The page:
As a product honey needs no introduction. We are introduced to it in early childhood, adding it to tea or other warming drinks to cure colds. And rightly so, for recent studies have confirmed that honey excels over medications in tackling coughs and colds. Growing up we find new uses for this by-product of beekeeping. For example, by using it to replace refined sugar in cooking.
However, honey is not only good for internal use. More and more studies confirm its effectiveness as a remedy for various skin conditions. What then makes honey so popular? And why is it worth including not only in your menu but also in your daily skincare routine? We will be looking into all of that below.
Not many products can boast such a rich century-long history as honey. According to a cave painting in Cuevas de la Araña in eastern Spain, honey and bees have been known to people over the course of 8,000 years. This is seen in the depiction of the so-called Man of Bicorp, a hunter foraging a beehive.
In studying honey distribution around the planet, Dr Melanie Roffet-Salque and her team discovered that humans used bee products in the Balkans from around 5,500 BC and from 5,000 BC in North Africa. The northernmost point where scientists were able to find traces of bee wax happened to be in Denmark. “We think that this is the environmental boundary of honeybees in prehistoric times,” says Roffet-Salque.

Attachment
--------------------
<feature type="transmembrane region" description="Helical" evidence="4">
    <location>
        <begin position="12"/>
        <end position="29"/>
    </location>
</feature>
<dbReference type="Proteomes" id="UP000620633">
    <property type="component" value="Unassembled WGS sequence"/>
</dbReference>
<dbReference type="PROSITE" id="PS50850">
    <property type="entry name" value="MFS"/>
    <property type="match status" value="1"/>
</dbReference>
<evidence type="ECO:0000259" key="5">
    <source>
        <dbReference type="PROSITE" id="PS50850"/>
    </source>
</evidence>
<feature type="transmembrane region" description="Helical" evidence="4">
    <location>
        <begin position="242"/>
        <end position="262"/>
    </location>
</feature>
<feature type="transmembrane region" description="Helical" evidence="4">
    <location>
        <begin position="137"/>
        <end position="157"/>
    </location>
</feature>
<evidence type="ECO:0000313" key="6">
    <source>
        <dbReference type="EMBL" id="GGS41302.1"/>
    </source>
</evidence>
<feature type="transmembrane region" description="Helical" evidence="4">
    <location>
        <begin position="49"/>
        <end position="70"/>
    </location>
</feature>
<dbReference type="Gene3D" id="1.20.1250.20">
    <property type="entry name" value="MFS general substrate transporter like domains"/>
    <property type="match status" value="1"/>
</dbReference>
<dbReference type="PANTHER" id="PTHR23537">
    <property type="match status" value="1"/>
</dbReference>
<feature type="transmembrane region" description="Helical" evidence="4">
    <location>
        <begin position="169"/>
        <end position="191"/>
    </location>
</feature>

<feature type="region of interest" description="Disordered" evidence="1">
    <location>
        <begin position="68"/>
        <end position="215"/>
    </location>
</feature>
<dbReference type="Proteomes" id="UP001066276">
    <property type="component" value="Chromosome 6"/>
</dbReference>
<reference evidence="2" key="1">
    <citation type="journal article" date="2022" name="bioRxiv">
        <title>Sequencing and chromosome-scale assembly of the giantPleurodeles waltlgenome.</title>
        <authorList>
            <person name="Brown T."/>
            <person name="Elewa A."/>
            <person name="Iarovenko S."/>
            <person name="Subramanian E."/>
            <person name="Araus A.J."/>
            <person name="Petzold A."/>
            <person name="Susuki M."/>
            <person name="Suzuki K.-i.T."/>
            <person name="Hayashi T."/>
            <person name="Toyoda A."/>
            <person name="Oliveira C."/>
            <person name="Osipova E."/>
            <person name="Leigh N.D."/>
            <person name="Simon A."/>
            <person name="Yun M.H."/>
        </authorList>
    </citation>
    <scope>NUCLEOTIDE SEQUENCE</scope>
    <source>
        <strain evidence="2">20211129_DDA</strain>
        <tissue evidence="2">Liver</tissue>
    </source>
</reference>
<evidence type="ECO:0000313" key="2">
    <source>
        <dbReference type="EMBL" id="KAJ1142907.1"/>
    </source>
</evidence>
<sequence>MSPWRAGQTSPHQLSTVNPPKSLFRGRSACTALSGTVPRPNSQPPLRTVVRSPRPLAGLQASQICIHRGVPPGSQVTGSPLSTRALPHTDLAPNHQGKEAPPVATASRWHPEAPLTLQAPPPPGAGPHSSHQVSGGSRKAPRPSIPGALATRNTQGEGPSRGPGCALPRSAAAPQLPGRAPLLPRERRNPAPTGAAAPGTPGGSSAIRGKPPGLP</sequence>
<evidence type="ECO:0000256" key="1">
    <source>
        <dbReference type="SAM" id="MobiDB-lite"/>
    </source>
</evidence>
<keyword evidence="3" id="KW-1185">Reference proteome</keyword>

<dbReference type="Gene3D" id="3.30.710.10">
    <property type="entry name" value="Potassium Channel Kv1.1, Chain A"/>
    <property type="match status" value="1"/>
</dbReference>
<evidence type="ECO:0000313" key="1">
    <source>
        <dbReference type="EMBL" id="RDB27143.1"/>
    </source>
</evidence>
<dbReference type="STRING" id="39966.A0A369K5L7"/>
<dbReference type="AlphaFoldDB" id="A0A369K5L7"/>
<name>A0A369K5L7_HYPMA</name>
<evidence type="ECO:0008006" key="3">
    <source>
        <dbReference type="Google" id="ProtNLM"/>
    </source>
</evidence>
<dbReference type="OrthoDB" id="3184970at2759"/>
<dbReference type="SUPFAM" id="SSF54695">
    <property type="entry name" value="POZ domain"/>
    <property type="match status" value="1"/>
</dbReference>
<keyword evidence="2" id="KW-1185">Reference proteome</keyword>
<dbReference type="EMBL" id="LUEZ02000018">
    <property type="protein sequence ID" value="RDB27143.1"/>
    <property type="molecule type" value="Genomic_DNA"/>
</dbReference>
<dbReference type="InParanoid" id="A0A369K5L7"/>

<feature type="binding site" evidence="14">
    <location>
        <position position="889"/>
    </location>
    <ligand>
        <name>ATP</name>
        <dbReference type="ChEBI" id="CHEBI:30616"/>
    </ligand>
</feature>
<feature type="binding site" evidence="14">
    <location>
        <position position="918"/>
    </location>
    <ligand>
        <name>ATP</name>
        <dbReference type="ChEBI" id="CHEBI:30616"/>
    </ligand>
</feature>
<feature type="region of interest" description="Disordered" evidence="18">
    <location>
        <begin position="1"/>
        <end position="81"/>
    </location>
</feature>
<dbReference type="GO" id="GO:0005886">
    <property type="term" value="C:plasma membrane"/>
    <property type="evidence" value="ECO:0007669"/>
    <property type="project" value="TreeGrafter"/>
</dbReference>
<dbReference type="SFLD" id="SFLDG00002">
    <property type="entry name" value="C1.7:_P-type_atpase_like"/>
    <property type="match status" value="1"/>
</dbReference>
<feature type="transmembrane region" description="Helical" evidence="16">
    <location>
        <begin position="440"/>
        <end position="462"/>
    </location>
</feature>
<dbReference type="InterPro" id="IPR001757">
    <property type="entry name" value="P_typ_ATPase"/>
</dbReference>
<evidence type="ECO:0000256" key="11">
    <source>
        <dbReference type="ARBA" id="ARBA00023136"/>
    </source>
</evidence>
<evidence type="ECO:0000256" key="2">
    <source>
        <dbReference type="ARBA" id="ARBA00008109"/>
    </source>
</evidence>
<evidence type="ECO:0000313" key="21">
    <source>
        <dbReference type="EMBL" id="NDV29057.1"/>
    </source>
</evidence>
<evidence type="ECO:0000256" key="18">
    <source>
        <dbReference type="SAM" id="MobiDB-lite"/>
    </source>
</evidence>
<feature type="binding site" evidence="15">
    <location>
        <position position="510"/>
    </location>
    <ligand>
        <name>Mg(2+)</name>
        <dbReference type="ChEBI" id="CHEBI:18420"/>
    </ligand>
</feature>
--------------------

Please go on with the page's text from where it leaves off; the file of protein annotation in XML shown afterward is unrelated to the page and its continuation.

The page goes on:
It is unsurprising that honey has formed the basis of century-long medical practices in many cultures. It occurred even before the Egyptians began to master beekeeping skills in 2,400 BC. More than 4,000 years ago this precious food was used in traditional ayurvedic medicine. Its internal consumption was considered to aid in curing upset stomach and disbalance in the body. Honey rubbing was used to help heal wounds faster. The healing properties of this sweet substance were known in Ancient Greece, Assyria and China.
Hippocrates prescribed it for liver and stomach ailments, rightly believing that “honey, when taken with other foods, is nourishing and brings a good colour to the face.”
Bee products were also used successfully in the Middle East. Avicenna’s Canon of Medicine contains several dozen recipes using beeswax and honey to improve digestion and “maintain youth”.
From a modern chemist’s point of view, honey consists of glucose, fructose, and minerals such as iron, calcium, phosphate, chloride, sodium, potassium and magnesium. According to BeeSource’s data, the composition of a typical honey is as follows:
- Fructose: 38,2%
- Glucose: 31,3%
- Water: 17,2%
- Maltose: 7,1%
- Sucrose: 1,3%
- Higher carbohydrates: 1,5%
According to the US Department of Agriculture’s database of nutritional supplements, one tablespoon of this product contains 64 calories, 17.3 g of sugar and 0 g of fibre, fat and protein. Therefore choosing honey over refined and processed sugar can have many long-term health benefits.
Honey in the beauty industry
The use of honey in skincare is not new. It is the stuff of legend that Cleopatra used to add the sweet nectar to her famous milk baths. Egyptian women of the time used a mixture of honey with milk as a face mask. However, it is only relatively recently that there has been scientific data to support its skin benefits.